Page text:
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Do you feel that homeschooled children generally miss out on socialization?

  1. arizonataylor profile image81
    arizonataylorposted 5 years ago

    Do you feel that homeschooled children generally miss out on socialization?

  2. SPK5367 profile image68
    SPK5367posted 5 years ago

    This is a common question...and one of the first concerns raised by many who aren't too sure that homeschooling is a "legitimate" option.  The answer is simple -no.

    There are pros and cons to every educational option that parents consider for their children, but socialization doesn't belong within a mile of the "con" list for the choice to homeschool.  After 13 years of homeschooling five children I can assure you that my homeschooled children and those of the many homeschooling families that I know have social lives to be envied.   The opportunities that these kids have to interact in healthy, supportive ways with people of all ages, educational and socioeconomic levels, interests and skills surpasses that of any "schooled" child I have ever known.  Our big challenge as homeschooling parents is to limit how many of these opportunities we take advantage of so that we still have enough time left in the day to get the math lessons, science experiments and literature essays completed.

    And perhaps the best response I ever heard to this question was from a good friend of mine who admits that her high school years may not have been strong on academic "focus."  She recalls being very engaged in socialization and yet quite a number of teachers lobbed the exact same statement in her direction -  "You are not here to SOCIALIZE, young lady, you are here to learn!"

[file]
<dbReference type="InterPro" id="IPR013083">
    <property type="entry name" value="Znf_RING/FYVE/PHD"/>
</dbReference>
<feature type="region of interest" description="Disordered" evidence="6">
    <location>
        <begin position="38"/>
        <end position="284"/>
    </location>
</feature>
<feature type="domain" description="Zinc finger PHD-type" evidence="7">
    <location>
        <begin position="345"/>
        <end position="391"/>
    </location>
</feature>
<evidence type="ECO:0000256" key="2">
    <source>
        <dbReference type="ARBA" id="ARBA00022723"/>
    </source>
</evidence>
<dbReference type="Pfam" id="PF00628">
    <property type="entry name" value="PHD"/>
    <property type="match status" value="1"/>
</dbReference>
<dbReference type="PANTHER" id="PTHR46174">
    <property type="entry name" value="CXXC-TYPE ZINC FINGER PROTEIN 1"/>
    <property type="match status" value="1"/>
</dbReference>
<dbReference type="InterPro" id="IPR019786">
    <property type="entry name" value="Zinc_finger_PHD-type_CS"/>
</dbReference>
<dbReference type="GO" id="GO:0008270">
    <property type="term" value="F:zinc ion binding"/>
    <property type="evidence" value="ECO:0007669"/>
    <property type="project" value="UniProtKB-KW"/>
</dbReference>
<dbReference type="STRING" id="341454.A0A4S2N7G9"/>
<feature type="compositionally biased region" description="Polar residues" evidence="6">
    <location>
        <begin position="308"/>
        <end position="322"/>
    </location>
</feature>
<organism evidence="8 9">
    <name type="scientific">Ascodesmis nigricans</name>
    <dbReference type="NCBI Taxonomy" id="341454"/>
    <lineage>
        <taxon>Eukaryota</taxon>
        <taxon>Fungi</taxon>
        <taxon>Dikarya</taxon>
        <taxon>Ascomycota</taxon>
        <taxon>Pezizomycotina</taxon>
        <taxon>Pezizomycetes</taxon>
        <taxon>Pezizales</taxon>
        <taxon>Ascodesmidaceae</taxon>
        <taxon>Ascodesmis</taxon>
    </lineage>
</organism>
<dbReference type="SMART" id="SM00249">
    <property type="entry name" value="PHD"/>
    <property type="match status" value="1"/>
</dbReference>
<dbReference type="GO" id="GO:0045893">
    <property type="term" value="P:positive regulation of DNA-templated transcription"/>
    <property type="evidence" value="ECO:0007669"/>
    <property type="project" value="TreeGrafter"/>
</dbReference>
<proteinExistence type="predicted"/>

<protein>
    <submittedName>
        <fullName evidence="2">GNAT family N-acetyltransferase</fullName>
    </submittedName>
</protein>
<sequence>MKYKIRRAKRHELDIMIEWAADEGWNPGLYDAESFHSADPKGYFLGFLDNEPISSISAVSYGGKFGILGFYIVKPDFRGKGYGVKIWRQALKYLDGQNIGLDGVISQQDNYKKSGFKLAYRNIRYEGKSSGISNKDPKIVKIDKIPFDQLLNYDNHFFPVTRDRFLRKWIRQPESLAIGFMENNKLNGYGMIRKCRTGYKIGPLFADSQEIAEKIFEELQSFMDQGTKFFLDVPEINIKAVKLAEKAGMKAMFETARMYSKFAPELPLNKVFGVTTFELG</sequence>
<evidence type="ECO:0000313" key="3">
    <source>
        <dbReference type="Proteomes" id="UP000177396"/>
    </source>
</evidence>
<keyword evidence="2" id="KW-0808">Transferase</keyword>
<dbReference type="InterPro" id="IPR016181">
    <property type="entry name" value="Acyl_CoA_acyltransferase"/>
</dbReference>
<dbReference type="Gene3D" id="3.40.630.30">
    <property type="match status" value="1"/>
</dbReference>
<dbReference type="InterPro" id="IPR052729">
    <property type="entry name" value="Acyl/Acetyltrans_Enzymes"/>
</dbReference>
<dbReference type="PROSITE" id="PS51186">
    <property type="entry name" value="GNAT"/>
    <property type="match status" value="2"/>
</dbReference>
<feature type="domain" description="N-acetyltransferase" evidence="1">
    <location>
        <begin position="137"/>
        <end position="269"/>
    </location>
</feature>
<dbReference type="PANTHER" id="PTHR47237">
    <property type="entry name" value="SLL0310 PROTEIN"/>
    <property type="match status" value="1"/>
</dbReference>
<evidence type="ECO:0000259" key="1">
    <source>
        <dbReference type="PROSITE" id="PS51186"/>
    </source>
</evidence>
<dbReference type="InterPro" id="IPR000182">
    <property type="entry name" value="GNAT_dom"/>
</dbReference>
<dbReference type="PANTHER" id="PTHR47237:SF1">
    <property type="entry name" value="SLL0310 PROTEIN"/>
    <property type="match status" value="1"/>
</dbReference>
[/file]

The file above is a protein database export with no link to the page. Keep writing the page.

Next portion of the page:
3. mkvealsh profile image60
    mkvealshposted 5 years ago

    Absolutely, yes,  homeschooled children miss out on socialization.  That is one of the biggest reason we home school our children.  Our children have never had to deal with bullying, peer pressure, or school shootings.  They have never been offered illicit drugs, cigarettes, or alcohol.  They have been free to develop their own personalities without  pressure to follow the crowd.  They have not been mocked or tormented for their fashion choices, friend choices, or personal beliefs. 

    My children are smart, strong, and can stand on their own two feet.  More importantly, they not only get along with other people (of all ages), they actually care about people and want to put the needs of others before their own.  This is what makes strong, productive citizens of society.

    I am thrilled that our kids have missed out on the "socialization"  available in public schools today.

    1. arizonataylor profile image81
      arizonataylorposted 5 years agoin reply to this

      You make an interesting and valid point.  Do they miss out on any good things too?

    2. mkvealsh profile image60
      mkvealshposted 5 years agoin reply to this

      If you were to ask my kids that question, they would tell you that if they missed anything, it would be the opportunity to play sports.  But what they gained far outweighs anything that they have missed.

    3. SPK5367 profile image68
      SPK5367posted 5 years agoin reply to this

      There are some good things at schools that my children miss out on, but socialization is not one of them.   Homeschooled kids have a distinct advantage over their schooled peers in developing healthy social skills - if their parents encourage it.

  4. fitmom profile image83
    fitmomposted 5 years ago